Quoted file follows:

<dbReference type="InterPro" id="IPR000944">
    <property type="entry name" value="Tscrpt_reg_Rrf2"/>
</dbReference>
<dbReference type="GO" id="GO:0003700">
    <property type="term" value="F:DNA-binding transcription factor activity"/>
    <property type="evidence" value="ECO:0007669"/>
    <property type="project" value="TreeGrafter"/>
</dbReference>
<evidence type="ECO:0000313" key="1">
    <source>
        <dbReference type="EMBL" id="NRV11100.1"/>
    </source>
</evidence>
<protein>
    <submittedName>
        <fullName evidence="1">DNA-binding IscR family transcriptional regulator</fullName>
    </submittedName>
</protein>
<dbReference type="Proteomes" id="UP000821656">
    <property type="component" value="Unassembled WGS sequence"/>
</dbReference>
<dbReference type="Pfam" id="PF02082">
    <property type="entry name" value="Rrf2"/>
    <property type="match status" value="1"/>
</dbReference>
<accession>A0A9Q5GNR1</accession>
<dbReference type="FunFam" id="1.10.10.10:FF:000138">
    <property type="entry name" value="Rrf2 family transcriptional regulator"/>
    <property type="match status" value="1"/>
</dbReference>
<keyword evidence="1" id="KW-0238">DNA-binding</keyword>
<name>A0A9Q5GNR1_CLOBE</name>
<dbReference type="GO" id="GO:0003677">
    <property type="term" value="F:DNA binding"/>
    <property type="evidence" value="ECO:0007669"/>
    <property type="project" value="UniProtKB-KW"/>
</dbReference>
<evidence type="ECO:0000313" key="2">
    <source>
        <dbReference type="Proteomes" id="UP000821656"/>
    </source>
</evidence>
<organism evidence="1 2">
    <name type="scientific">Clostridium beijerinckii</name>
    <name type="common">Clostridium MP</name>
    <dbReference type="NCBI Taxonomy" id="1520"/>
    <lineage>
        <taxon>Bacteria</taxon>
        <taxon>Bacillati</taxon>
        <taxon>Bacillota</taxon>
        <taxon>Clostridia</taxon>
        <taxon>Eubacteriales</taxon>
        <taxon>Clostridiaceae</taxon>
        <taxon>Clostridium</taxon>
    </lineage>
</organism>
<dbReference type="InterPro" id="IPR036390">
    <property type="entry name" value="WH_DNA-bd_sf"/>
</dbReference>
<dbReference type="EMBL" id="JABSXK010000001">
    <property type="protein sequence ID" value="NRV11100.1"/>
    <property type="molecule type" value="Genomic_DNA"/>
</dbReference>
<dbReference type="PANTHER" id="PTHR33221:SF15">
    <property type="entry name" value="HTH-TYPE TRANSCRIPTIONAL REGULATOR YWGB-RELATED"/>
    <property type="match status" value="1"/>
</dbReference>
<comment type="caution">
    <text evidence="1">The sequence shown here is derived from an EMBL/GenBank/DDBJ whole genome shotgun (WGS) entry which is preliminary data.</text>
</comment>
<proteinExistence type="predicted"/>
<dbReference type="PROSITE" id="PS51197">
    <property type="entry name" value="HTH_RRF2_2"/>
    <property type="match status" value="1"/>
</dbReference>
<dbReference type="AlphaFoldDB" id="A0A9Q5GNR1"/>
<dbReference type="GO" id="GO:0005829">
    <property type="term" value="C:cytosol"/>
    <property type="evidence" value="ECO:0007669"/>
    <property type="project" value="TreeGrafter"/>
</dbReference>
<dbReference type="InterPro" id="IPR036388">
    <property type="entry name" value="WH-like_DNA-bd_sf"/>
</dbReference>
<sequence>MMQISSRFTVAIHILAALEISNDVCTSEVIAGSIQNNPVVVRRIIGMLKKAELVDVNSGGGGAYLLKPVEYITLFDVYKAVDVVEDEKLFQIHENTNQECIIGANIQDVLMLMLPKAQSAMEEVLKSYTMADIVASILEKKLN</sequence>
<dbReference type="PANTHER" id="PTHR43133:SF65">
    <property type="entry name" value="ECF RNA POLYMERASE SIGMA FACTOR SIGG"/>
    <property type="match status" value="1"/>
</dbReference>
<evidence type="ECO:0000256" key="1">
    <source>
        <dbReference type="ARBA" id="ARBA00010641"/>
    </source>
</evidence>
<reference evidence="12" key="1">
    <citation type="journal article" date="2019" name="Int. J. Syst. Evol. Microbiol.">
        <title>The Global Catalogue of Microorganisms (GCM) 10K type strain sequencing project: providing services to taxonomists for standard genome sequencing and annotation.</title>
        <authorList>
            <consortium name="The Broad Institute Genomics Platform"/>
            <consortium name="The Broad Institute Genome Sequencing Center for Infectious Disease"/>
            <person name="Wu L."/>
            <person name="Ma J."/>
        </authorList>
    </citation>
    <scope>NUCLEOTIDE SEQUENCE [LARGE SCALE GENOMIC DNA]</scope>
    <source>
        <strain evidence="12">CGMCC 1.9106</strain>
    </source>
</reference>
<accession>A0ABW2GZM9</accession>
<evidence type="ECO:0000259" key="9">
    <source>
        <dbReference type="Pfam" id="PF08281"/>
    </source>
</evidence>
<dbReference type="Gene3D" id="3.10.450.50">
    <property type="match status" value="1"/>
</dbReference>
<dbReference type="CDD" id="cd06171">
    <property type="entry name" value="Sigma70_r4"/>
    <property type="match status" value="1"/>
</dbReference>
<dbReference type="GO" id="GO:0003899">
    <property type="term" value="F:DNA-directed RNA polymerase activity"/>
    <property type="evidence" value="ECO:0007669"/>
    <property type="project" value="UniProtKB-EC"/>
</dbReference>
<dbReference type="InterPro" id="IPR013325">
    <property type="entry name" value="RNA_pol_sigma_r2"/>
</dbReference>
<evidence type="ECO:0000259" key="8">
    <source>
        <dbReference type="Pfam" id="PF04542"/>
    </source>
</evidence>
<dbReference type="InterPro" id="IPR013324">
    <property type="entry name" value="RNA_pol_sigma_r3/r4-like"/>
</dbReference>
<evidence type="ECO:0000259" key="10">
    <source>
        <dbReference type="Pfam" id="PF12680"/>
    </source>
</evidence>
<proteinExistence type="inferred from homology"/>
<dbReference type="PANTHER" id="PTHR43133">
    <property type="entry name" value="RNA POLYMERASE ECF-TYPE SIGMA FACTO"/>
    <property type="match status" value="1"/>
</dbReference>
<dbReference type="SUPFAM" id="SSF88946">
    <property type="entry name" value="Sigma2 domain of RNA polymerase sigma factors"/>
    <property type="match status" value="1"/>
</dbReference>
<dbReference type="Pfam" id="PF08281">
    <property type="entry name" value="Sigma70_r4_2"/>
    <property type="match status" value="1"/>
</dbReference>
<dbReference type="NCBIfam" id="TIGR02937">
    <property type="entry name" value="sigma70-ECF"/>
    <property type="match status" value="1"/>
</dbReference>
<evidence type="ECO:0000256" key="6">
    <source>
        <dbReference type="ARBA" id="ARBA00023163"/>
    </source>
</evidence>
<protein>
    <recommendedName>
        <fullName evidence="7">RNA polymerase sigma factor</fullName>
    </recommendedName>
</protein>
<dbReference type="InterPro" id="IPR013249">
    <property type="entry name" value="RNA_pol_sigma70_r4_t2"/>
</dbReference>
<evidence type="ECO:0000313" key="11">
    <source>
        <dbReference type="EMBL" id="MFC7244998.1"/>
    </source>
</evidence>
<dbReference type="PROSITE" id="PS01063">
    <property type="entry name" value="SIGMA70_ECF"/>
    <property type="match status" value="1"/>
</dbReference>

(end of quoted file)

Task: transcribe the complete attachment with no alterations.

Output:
<dbReference type="InterPro" id="IPR000944">
    <property type="entry name" value="Tscrpt_reg_Rrf2"/>
</dbReference>
<dbReference type="GO" id="GO:0003700">
    <property type="term" value="F:DNA-binding transcription factor activity"/>
    <property type="evidence" value="ECO:0007669"/>
    <property type="project" value="TreeGrafter"/>
</dbReference>
<evidence type="ECO:0000313" key="1">
    <source>
        <dbReference type="EMBL" id="NRV11100.1"/>
    </source>
</evidence>
<protein>
    <submittedName>
        <fullName evidence="1">DNA-binding IscR family transcriptional regulator</fullName>
    </submittedName>
</protein>
<dbReference type="Proteomes" id="UP000821656">
    <property type="component" value="Unassembled WGS sequence"/>
</dbReference>
<dbReference type="Pfam" id="PF02082">
    <property type="entry name" value="Rrf2"/>
    <property type="match status" value="1"/>
</dbReference>
<accession>A0A9Q5GNR1</accession>
<dbReference type="FunFam" id="1.10.10.10:FF:000138">
    <property type="entry name" value="Rrf2 family transcriptional regulator"/>
    <property type="match status" value="1"/>
</dbReference>
<keyword evidence="1" id="KW-0238">DNA-binding</keyword>
<name>A0A9Q5GNR1_CLOBE</name>
<dbReference type="GO" id="GO:0003677">
    <property type="term" value="F:DNA binding"/>
    <property type="evidence" value="ECO:0007669"/>
    <property type="project" value="UniProtKB-KW"/>
</dbReference>
<evidence type="ECO:0000313" key="2">
    <source>
        <dbReference type="Proteomes" id="UP000821656"/>
    </source>
</evidence>
<organism evidence="1 2">
    <name type="scientific">Clostridium beijerinckii</name>
    <name type="common">Clostridium MP</name>
    <dbReference type="NCBI Taxonomy" id="1520"/>
    <lineage>
        <taxon>Bacteria</taxon>
        <taxon>Bacillati</taxon>
        <taxon>Bacillota</taxon>
        <taxon>Clostridia</taxon>
        <taxon>Eubacteriales</taxon>
        <taxon>Clostridiaceae</taxon>
        <taxon>Clostridium</taxon>
    </lineage>
</organism>
<dbReference type="InterPro" id="IPR036390">
    <property type="entry name" value="WH_DNA-bd_sf"/>
</dbReference>
<dbReference type="EMBL" id="JABSXK010000001">
    <property type="protein sequence ID" value="NRV11100.1"/>
    <property type="molecule type" value="Genomic_DNA"/>
</dbReference>
<dbReference type="PANTHER" id="PTHR33221:SF15">
    <property type="entry name" value="HTH-TYPE TRANSCRIPTIONAL REGULATOR YWGB-RELATED"/>
    <property type="match status" value="1"/>
</dbReference>
<comment type="caution">
    <text evidence="1">The sequence shown here is derived from an EMBL/GenBank/DDBJ whole genome shotgun (WGS) entry which is preliminary data.</text>
</comment>
<proteinExistence type="predicted"/>
<dbReference type="PROSITE" id="PS51197">
    <property type="entry name" value="HTH_RRF2_2"/>
    <property type="match status" value="1"/>
</dbReference>
<dbReference type="AlphaFoldDB" id="A0A9Q5GNR1"/>
<dbReference type="GO" id="GO:0005829">
    <property type="term" value="C:cytosol"/>
    <property type="evidence" value="ECO:0007669"/>
    <property type="project" value="TreeGrafter"/>
</dbReference>
<dbReference type="InterPro" id="IPR036388">
    <property type="entry name" value="WH-like_DNA-bd_sf"/>
</dbReference>
<sequence>MMQISSRFTVAIHILAALEISNDVCTSEVIAGSIQNNPVVVRRIIGMLKKAELVDVNSGGGGAYLLKPVEYITLFDVYKAVDVVEDEKLFQIHENTNQECIIGANIQDVLMLMLPKAQSAMEEVLKSYTMADIVASILEKKLN</sequence>
<dbReference type="PANTHER" id="PTHR43133:SF65">
    <property type="entry name" value="ECF RNA POLYMERASE SIGMA FACTOR SIGG"/>
    <property type="match status" value="1"/>
</dbReference>
<evidence type="ECO:0000256" key="1">
    <source>
        <dbReference type="ARBA" id="ARBA00010641"/>
    </source>
</evidence>
<reference evidence="12" key="1">
    <citation type="journal article" date="2019" name="Int. J. Syst. Evol. Microbiol.">
        <title>The Global Catalogue of Microorganisms (GCM) 10K type strain sequencing project: providing services to taxonomists for standard genome sequencing and annotation.</title>
        <authorList>
            <consortium name="The Broad Institute Genomics Platform"/>
            <consortium name="The Broad Institute Genome Sequencing Center for Infectious Disease"/>
            <person name="Wu L."/>
            <person name="Ma J."/>
        </authorList>
    </citation>
    <scope>NUCLEOTIDE SEQUENCE [LARGE SCALE GENOMIC DNA]</scope>
    <source>
        <strain evidence="12">CGMCC 1.9106</strain>
    </source>
</reference>
<accession>A0ABW2GZM9</accession>
<evidence type="ECO:0000259" key="9">
    <source>
        <dbReference type="Pfam" id="PF08281"/>
    </source>
</evidence>
<dbReference type="Gene3D" id="3.10.450.50">
    <property type="match status" value="1"/>
</dbReference>
<dbReference type="CDD" id="cd06171">
    <property type="entry name" value="Sigma70_r4"/>
    <property type="match status" value="1"/>
</dbReference>
<dbReference type="GO" id="GO:0003899">
    <property type="term" value="F:DNA-directed RNA polymerase activity"/>
    <property type="evidence" value="ECO:0007669"/>
    <property type="project" value="UniProtKB-EC"/>
</dbReference>
<dbReference type="InterPro" id="IPR013325">
    <property type="entry name" value="RNA_pol_sigma_r2"/>
</dbReference>
<evidence type="ECO:0000259" key="8">
    <source>
        <dbReference type="Pfam" id="PF04542"/>
    </source>
</evidence>
<dbReference type="InterPro" id="IPR013324">
    <property type="entry name" value="RNA_pol_sigma_r3/r4-like"/>
</dbReference>
<evidence type="ECO:0000259" key="10">
    <source>
        <dbReference type="Pfam" id="PF12680"/>
    </source>
</evidence>
<proteinExistence type="inferred from homology"/>
<dbReference type="PANTHER" id="PTHR43133">
    <property type="entry name" value="RNA POLYMERASE ECF-TYPE SIGMA FACTO"/>
    <property type="match status" value="1"/>
</dbReference>
<dbReference type="SUPFAM" id="SSF88946">
    <property type="entry name" value="Sigma2 domain of RNA polymerase sigma factors"/>
    <property type="match status" value="1"/>
</dbReference>
<dbReference type="Pfam" id="PF08281">
    <property type="entry name" value="Sigma70_r4_2"/>
    <property type="match status" value="1"/>
</dbReference>
<dbReference type="NCBIfam" id="TIGR02937">
    <property type="entry name" value="sigma70-ECF"/>
    <property type="match status" value="1"/>
</dbReference>
<evidence type="ECO:0000256" key="6">
    <source>
        <dbReference type="ARBA" id="ARBA00023163"/>
    </source>
</evidence>
<protein>
    <recommendedName>
        <fullName evidence="7">RNA polymerase sigma factor</fullName>
    </recommendedName>
</protein>
<dbReference type="InterPro" id="IPR013249">
    <property type="entry name" value="RNA_pol_sigma70_r4_t2"/>
</dbReference>
<evidence type="ECO:0000313" key="11">
    <source>
        <dbReference type="EMBL" id="MFC7244998.1"/>
    </source>
</evidence>
<dbReference type="PROSITE" id="PS01063">
    <property type="entry name" value="SIGMA70_ECF"/>
    <property type="match status" value="1"/>
</dbReference>